22 December 2022

Not Another End-of-the-Year List! (No Really! It's NOT!)

Image Courtesy of NASA.
 Happy Winter Solstice! Shortest day! Longest night! (At least if you're reading this in the Northern Hemisphere! For all of our Southern Hemisphere friends, Happy Summer Solstice!).

Since this will be my final time ringing the bell before the calendar turns to 2023(!?!?), of course the temptation is to drop in one of those terrific end-of-the-year lists and call it good. I'm not gonna do that.

I will, however, link to a couple of really good lists of this variety written up and curated by folks whose tastes I quite like and respect. For a terrific list of historical crime fiction from this year, take a look at what Crime Reads has to say here. Goodreads also weighs in more generally with a solid list of the most popular mystery and thriller books of the year right here.

And then there's historical nonfiction. The Wolfson Prize committee has done solid work year in and year out singling out great writing founded upon solid scholarship over the past several years. You can find their short list featured here. I have only read one of the books on this list (The Ottomans: Khans, Caesars, and Caliphs by University of Chicago professor Mark David Baer–and not surprisingly based on Baer's previous corpus of work, it is superb), but the rest of the list takes pride of place on Thornton's Mt. TBR (Seriously, it's too tall, broad and imposing to settle for merely going by the diminutive of "List.").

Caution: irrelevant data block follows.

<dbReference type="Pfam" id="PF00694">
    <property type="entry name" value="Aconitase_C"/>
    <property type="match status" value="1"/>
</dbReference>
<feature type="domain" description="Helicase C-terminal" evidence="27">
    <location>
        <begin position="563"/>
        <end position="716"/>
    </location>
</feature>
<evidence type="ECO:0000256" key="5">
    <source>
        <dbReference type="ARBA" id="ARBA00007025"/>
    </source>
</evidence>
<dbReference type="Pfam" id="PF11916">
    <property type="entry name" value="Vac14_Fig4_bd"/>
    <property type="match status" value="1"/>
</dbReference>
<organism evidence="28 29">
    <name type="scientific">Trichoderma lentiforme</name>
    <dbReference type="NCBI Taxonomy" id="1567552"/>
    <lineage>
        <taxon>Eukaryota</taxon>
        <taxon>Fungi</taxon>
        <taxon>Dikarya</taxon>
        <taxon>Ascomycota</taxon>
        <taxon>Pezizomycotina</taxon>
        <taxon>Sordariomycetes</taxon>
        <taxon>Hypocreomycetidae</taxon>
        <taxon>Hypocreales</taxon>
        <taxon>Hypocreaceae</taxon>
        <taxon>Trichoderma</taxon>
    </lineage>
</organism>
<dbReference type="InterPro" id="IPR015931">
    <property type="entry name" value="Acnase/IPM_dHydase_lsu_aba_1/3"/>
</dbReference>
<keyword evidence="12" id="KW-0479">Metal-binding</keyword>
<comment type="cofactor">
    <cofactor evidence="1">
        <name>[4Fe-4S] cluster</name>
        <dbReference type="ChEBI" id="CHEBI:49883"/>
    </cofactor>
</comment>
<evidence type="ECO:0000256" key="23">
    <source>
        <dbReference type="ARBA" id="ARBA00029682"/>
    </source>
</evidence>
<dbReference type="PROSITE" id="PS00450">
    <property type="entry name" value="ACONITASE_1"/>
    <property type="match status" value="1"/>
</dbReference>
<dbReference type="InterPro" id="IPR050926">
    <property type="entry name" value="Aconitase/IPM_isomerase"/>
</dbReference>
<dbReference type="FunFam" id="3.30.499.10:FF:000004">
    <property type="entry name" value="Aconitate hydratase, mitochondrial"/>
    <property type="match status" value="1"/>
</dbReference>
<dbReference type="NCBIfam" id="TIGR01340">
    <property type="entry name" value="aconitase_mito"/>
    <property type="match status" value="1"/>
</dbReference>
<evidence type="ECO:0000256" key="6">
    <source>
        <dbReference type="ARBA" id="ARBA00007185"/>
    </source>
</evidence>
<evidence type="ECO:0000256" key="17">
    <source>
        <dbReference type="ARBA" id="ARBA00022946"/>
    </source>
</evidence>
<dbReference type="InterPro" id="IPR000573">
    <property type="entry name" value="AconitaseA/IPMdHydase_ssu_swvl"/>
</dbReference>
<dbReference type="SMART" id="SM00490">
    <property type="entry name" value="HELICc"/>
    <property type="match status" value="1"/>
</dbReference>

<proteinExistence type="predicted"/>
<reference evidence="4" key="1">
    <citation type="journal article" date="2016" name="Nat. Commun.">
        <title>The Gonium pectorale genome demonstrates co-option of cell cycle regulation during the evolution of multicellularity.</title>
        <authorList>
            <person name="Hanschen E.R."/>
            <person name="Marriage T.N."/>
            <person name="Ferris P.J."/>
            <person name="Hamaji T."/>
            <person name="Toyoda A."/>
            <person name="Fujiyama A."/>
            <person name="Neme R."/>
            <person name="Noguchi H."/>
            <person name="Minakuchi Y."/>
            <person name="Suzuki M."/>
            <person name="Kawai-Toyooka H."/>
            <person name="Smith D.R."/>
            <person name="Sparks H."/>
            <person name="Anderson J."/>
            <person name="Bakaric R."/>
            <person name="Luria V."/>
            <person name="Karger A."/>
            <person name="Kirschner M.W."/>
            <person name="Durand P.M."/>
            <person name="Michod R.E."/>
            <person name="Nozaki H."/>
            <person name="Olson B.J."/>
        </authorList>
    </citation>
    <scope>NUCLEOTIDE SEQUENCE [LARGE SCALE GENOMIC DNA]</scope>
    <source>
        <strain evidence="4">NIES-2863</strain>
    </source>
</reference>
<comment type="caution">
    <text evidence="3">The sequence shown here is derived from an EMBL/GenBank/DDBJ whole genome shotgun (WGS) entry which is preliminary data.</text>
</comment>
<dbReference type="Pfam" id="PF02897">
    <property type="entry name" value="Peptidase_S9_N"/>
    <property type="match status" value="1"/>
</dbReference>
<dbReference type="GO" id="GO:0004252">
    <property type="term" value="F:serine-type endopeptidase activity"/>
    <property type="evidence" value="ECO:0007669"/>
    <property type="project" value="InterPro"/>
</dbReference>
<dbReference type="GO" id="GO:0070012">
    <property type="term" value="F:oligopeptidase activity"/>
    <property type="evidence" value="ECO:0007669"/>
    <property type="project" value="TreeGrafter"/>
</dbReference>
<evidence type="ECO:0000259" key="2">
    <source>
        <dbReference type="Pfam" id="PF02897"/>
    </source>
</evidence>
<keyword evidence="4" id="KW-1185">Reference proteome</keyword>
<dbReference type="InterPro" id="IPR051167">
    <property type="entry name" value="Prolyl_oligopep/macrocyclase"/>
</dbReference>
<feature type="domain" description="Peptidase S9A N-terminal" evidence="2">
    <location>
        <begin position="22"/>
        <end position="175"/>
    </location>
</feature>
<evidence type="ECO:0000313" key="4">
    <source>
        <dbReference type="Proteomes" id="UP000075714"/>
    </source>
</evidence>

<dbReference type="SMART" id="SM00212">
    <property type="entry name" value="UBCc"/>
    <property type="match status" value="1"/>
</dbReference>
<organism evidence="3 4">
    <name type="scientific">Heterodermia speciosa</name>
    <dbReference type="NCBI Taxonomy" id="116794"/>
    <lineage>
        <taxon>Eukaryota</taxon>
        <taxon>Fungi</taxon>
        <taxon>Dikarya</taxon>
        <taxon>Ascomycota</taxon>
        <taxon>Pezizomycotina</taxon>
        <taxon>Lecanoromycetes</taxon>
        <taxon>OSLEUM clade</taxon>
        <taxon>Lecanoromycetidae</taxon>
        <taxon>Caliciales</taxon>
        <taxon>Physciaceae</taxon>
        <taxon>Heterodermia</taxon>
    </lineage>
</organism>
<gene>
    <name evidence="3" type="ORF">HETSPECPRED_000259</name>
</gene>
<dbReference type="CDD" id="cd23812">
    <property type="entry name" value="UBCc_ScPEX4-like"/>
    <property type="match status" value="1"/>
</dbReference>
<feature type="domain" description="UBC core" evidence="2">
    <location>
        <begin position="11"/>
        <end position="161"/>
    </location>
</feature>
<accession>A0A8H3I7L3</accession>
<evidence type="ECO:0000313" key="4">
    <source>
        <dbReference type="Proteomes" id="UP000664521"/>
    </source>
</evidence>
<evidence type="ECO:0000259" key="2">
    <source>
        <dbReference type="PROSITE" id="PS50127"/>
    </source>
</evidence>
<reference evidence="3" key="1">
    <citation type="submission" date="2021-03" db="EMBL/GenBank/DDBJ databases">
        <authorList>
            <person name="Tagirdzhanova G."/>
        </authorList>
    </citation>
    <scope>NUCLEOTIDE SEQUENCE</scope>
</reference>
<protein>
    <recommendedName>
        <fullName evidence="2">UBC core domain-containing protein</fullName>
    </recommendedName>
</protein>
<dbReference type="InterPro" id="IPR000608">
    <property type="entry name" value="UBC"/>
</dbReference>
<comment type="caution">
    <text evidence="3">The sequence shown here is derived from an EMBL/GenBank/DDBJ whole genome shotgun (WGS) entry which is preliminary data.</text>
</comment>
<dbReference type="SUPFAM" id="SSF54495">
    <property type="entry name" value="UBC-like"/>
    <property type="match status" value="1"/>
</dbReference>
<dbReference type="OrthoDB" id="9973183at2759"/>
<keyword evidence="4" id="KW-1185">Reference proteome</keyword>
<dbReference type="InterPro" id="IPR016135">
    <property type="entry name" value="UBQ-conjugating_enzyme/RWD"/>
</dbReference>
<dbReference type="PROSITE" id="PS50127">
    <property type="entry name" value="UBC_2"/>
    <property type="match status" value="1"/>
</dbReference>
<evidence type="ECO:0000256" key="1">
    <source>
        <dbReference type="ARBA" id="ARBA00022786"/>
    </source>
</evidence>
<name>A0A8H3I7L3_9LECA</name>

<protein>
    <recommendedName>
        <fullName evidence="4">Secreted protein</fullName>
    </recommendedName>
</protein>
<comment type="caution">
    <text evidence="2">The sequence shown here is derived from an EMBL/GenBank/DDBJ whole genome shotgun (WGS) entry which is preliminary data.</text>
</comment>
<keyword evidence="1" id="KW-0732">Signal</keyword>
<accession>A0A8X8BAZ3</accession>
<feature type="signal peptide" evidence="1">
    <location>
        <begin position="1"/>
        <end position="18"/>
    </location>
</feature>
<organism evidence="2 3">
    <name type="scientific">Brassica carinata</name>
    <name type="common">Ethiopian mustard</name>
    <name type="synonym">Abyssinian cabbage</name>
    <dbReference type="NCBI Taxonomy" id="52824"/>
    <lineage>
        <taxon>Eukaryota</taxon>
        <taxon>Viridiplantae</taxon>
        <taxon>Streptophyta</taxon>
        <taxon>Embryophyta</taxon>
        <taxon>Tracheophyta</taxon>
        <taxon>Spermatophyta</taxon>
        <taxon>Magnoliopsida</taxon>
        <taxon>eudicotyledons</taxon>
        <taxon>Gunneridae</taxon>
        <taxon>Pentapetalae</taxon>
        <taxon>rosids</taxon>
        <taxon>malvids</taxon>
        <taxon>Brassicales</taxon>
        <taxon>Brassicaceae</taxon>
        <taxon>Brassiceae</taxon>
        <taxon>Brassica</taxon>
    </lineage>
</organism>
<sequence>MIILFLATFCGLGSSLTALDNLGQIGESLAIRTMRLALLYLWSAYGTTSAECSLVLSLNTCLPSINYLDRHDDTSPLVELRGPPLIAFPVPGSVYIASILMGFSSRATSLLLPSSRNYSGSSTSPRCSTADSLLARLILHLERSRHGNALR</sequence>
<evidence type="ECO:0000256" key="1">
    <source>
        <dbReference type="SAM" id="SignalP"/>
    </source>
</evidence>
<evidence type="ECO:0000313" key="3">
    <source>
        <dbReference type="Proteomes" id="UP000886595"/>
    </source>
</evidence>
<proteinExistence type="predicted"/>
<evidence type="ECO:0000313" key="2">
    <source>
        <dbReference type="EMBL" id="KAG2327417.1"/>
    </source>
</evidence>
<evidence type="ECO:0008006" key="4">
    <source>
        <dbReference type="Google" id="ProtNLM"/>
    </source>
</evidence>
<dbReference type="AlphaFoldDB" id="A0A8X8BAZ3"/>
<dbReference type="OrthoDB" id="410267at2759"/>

Alright now that the requisite list-dropping is out of the way, let's move on to the main thrust of this post. It's about EMPATHY. Something I am finding in distressingly short supply these days. Social media seems designed to divide us (looking at you, Twitter.). And the news media seems dead set on framing every news story within its potential for some form of conflict. 

Remember the old adage, "If it bleeds, it leads"? Sure seems true these days. And that's a real shame for a lot of reasons. I follow the reporting of many first-rate journalists, independent, establishment, foreign and domestic, and I don't see them doing the framing. It seems to emanate from a variety of media corporations counting on conflict reportage for more "record profits."

I'm no fan of our most recent former president, and agree with the assessment of a long-time friend of his, who has famously described POTUS 45 as someone who would "lie just to keep in practice." However, one way in which he seems to have been both truthful and spot-on is when he talked about how the media loved him because he was ratings gold and made them truckloads of money.

I'll try not to bludgeon my readers here at this blog over the head with my general point. Rather I'll point out that I have extended family and lots and lots of friends who agree politically with "the other side." Want to know how many friendships I have lost because of these differences? Or how many family members I no longer speak with because of them? Both answers are the same: ZERO.

I like to think that it's mostly because when we take the time to talk, we have so many other, more important things to talk about (especially bragging about kids or about sports teams. Mariners BROKE THE CURSE! WORLD SERIES IN 2023!!!!). And it's also because as hard I work to see the good in my family and friends, I firmly believe they're doing the same with me. God love them. ALL OF THEM.

Don't forget: THIS happened!!!!!!!!!!!!!!!

And when it comes to my family, I'm positive the majority of my relatives are as ready as I to turn the page on 2022. We lost not one, but two of my aunts, and one of my cousins this year. One of my aunts was in her eighties, the other in her sixties, and my cousin was in her thirties. Man, it's true what they say: take your loved ones and hold them close and never let them forget how much you cherish them.